Nutritional education, as an appendage to conventional medical education, has the power to close the gap by equipping physicians with more well-rounded knowledge to help patients manage the more unmanageable conditions.
Health policy can feel like 2018’s hottest topic and many students are looking for a way to learn more. I encourage students to think beyond the policy they see in Washington, D.C. to the laws governing their communities.
Universities have been profiting off students due to the capitalistic and flawed nature of our health care system. Regional hospital networks prevent students from utilizing their insurance elsewhere. With nowhere else to turn, they are forced to pay high premiums for the university plan.
When Dr. T shook my hand goodbye for the day’s observation, I shook her hand back and said to myself, “Yes, this is what I want to do.”
Ever since that day in the grocery store, I have volunteered at least once a month for other senior citizens. I get to know their stories and try to share the understanding that I have gained with the world.
Fifteen percent of Americans still smoke. Seventy percent of Americans are obese or overweight. Many Americans engage in risky health behaviors that negatively affect their overall wellness.
As the American health care system continues to seemingly spend more and get ranked lower than other developed countries, many progressives have suggested a shift to single-payer health care as a solution.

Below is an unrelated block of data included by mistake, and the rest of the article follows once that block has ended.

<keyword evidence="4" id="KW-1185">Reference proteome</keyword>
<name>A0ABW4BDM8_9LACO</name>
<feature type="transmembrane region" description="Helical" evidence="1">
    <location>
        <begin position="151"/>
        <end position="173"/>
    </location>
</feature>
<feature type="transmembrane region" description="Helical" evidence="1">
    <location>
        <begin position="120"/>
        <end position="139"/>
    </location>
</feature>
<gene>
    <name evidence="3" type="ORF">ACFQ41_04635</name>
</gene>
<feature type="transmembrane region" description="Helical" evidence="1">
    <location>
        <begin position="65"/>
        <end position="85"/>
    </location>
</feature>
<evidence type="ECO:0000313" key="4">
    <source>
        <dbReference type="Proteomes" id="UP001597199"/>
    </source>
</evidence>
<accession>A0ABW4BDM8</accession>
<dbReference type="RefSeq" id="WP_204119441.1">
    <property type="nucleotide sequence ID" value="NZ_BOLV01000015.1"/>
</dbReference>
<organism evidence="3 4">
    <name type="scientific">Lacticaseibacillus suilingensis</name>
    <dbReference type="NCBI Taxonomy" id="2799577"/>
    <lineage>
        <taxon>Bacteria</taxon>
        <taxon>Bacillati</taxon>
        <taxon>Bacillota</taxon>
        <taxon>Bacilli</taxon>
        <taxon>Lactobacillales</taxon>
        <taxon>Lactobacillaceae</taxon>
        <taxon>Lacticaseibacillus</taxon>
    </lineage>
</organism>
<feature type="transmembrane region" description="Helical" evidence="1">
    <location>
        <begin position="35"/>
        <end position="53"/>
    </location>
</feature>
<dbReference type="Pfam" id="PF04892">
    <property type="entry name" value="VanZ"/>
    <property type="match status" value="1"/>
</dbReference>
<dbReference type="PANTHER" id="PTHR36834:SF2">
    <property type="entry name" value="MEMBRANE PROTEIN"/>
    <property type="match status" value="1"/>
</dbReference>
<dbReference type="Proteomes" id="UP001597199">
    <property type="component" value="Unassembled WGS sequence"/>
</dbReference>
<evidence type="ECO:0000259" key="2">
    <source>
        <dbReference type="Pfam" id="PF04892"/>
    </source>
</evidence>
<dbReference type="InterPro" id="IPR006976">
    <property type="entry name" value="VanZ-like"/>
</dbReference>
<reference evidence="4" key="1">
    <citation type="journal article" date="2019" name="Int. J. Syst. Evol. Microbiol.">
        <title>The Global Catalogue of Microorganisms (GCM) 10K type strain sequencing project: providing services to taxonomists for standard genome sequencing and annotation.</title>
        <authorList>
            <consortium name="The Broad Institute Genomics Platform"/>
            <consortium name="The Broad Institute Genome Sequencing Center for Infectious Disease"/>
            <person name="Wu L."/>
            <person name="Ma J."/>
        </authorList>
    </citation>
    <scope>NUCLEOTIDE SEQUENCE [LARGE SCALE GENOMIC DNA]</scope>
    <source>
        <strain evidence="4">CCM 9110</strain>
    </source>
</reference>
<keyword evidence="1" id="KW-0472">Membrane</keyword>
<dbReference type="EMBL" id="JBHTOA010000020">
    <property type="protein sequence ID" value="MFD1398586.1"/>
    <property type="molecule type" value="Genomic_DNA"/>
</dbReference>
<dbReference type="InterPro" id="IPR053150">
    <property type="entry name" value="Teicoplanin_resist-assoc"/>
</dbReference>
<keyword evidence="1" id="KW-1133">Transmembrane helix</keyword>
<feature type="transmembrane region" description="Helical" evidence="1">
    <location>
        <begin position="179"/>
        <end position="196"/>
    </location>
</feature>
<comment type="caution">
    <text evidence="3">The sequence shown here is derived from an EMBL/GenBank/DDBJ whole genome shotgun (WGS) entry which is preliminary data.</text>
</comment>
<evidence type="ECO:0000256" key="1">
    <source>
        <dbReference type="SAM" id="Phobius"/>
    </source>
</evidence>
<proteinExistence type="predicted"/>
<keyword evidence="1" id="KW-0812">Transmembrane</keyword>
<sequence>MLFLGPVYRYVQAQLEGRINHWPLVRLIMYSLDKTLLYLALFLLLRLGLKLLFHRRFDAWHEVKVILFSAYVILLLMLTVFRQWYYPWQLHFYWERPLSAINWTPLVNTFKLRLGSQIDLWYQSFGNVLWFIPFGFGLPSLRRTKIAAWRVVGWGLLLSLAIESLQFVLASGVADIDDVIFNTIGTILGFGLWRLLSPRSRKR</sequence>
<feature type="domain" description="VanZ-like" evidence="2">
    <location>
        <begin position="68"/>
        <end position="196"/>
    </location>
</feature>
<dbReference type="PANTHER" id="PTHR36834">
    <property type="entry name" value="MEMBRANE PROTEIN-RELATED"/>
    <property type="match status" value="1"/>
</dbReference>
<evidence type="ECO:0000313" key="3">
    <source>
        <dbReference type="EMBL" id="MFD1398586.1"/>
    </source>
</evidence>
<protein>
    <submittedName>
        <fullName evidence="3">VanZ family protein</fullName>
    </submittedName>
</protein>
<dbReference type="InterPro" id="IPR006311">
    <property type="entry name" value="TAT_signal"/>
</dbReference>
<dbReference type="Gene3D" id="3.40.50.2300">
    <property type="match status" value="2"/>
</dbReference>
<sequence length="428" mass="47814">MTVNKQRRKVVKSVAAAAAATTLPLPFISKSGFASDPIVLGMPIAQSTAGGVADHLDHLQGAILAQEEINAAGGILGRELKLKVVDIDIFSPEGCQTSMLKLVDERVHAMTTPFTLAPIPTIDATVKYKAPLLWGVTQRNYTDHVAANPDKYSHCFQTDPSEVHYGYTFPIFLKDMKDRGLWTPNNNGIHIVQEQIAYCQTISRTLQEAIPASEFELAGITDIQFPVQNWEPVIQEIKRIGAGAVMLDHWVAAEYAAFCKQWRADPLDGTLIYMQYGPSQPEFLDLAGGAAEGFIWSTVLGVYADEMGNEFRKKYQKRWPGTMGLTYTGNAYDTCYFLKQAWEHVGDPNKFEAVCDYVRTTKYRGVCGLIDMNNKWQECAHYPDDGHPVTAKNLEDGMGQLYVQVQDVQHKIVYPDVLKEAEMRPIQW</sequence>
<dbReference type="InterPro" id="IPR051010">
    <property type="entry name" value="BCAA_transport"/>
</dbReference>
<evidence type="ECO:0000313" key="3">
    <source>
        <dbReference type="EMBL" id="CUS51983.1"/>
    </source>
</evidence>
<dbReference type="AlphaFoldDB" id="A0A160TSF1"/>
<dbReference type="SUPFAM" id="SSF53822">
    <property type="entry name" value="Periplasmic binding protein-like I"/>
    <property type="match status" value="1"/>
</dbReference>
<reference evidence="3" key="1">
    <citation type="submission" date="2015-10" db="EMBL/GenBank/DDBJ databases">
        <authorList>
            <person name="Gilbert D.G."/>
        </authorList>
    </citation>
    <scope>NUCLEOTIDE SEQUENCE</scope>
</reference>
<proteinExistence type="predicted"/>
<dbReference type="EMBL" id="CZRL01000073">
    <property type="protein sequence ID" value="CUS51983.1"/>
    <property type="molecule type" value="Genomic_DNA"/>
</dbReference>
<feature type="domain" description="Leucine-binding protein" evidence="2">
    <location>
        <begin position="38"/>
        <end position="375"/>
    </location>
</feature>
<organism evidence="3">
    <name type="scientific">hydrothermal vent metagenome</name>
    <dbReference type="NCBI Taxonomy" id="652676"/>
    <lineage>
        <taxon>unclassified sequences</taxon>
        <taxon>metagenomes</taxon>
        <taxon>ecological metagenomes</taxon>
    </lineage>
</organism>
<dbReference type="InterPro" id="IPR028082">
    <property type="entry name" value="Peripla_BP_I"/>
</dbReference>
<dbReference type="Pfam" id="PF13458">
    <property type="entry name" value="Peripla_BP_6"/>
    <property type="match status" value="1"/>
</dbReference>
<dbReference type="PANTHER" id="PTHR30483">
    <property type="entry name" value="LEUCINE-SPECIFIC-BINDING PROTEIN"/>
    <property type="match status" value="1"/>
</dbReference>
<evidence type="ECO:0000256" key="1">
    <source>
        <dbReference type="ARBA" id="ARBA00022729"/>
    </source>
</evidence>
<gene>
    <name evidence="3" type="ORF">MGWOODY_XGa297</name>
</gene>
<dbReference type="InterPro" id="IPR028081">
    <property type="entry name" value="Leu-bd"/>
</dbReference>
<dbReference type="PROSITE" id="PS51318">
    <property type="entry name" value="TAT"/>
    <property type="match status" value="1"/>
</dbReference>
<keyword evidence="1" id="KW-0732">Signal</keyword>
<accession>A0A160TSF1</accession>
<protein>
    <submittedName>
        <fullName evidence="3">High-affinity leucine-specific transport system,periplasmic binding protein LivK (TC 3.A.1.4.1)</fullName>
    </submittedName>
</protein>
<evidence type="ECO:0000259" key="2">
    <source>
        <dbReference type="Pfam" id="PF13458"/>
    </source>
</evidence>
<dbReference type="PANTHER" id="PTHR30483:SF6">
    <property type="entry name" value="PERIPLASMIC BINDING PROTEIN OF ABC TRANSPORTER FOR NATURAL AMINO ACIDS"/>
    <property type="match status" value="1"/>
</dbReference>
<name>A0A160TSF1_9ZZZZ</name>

It’s ironic that the medical field is arguably the most humane profession, yet we put our residents and physicians-in-training through such pain and suffering.
Autumn has been my favorite season since moving to Oregon four years ago from the dry, unchanging desert landscape of Las Vegas, Nevada. The freeway towards my class dips into a valley surrounded by broad-leafed trees with ferns growing near the base of their trunks.
“That’s rubbish.” My new friend — I’ll call her Sylvia — lay supine on her bed, staring bleary-eyed at the ceiling. White bedsheets swathed her long, gaunt limbs, and her sickly pallor startled me.
“Knife.” One of the surgical nurses slapped it into his hand, and Dr. James drew the scalpel quickly down the woman’s betadine-covered belly. So little fanfare preceded that moment that I almost missed it.
My palms were sweaty as I slid on my blue gloves and boot covers, feeling excited and anxious at the same time. “I’ve delivered hundreds of babies,” Dr. Johnson said. “I think I can give you this one.”